Texas sues Google over user data collection
Texas Attorney General Ken Paxton has filed suit against Google over its alleged collection of state residents' facial and voice data without their consent.
"Google has, since at least 2015, collected biometric data from innumerable Texans and used their faces and their voices to serve Google’s commercial ends," Paxton said, according to the New York Post. "The proliferation of the commercialization of Texans' personal biometric identifiers is as invasive as it is dangerous."
The company's actions turn Texans into "unwitting cash cows being milked by Google for profits," the suit claims. The suit, in particular, points to "face grouping," a feature that employs user facial data. Paxton asserts that, should Google capture other people's visages in the same photo, the features could illicitly store their data. Even if the user consents to the feature, passersby or other unwitting individuals may not have done so.
Google spokesperson José Castañeda told the Post that Paxton was "once again mischaracterizing our products in another breathless lawsuit."
"For example, Google Photos helps you organize pictures of people, by grouping similar faces, so you can easily find old photos... Of course, this is only visible to you, you can easily turn off this feature if you choose and we do not use photos or videos in Google Photos for advertising purposes," he told the outlet. "The same is true for Voice Match and Face Match on Nest Hub Max, which are off-by-default features that give users the option to let Google Assistant recognize their voice or face to show their information. We will set the record straight in court."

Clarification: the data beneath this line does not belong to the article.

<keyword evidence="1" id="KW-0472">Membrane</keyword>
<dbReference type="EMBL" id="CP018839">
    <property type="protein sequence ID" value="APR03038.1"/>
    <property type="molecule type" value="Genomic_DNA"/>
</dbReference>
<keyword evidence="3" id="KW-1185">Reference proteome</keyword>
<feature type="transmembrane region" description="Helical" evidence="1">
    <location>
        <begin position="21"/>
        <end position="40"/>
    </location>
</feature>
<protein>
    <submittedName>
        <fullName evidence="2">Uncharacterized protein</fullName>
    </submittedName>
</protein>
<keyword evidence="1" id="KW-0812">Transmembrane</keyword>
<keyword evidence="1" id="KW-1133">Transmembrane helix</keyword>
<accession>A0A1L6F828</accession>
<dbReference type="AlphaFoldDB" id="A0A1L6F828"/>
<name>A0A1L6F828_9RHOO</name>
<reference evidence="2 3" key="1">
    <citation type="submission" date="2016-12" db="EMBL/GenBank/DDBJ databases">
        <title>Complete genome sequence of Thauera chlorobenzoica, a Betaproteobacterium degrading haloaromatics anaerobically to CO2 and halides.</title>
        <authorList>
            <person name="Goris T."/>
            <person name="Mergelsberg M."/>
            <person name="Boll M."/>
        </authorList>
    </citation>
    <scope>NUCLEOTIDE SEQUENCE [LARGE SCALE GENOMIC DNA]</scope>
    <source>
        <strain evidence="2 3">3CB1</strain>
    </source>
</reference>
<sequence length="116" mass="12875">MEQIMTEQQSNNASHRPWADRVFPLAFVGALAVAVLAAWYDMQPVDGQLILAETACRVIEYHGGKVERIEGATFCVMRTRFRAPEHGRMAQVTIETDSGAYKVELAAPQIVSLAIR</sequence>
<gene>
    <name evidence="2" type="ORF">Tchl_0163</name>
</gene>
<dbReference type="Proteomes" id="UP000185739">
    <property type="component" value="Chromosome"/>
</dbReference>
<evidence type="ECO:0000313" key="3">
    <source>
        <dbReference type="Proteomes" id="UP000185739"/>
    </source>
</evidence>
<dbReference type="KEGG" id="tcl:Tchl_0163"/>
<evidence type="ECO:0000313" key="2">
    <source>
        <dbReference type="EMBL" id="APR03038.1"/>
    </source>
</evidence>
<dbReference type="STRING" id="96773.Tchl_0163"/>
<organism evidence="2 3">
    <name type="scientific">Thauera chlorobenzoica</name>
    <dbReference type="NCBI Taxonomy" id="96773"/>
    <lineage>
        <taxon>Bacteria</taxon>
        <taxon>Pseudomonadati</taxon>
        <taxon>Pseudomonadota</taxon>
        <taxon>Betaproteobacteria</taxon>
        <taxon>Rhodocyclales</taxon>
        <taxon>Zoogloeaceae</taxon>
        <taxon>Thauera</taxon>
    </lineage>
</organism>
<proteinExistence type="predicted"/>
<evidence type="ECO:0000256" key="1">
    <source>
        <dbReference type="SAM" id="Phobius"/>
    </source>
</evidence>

The basis of Paxton's suit is a Texas state law that requires companies to obtain user consent to collect biometric data. Google potentially faces a $25,000 fine for every violation.
Paxton has previously pursued legal action against Google, filing an anti-trust suit in 2020 alleging that the firm engaged in "anti-competitive conduct, exclusionary practices and deceptive misrepresentation." He has also sparred with social media giant Twitter on multiple occasions. In June of this year, he launched a probe into the platform over allegedly false reports from the company about the presence of bot accounts.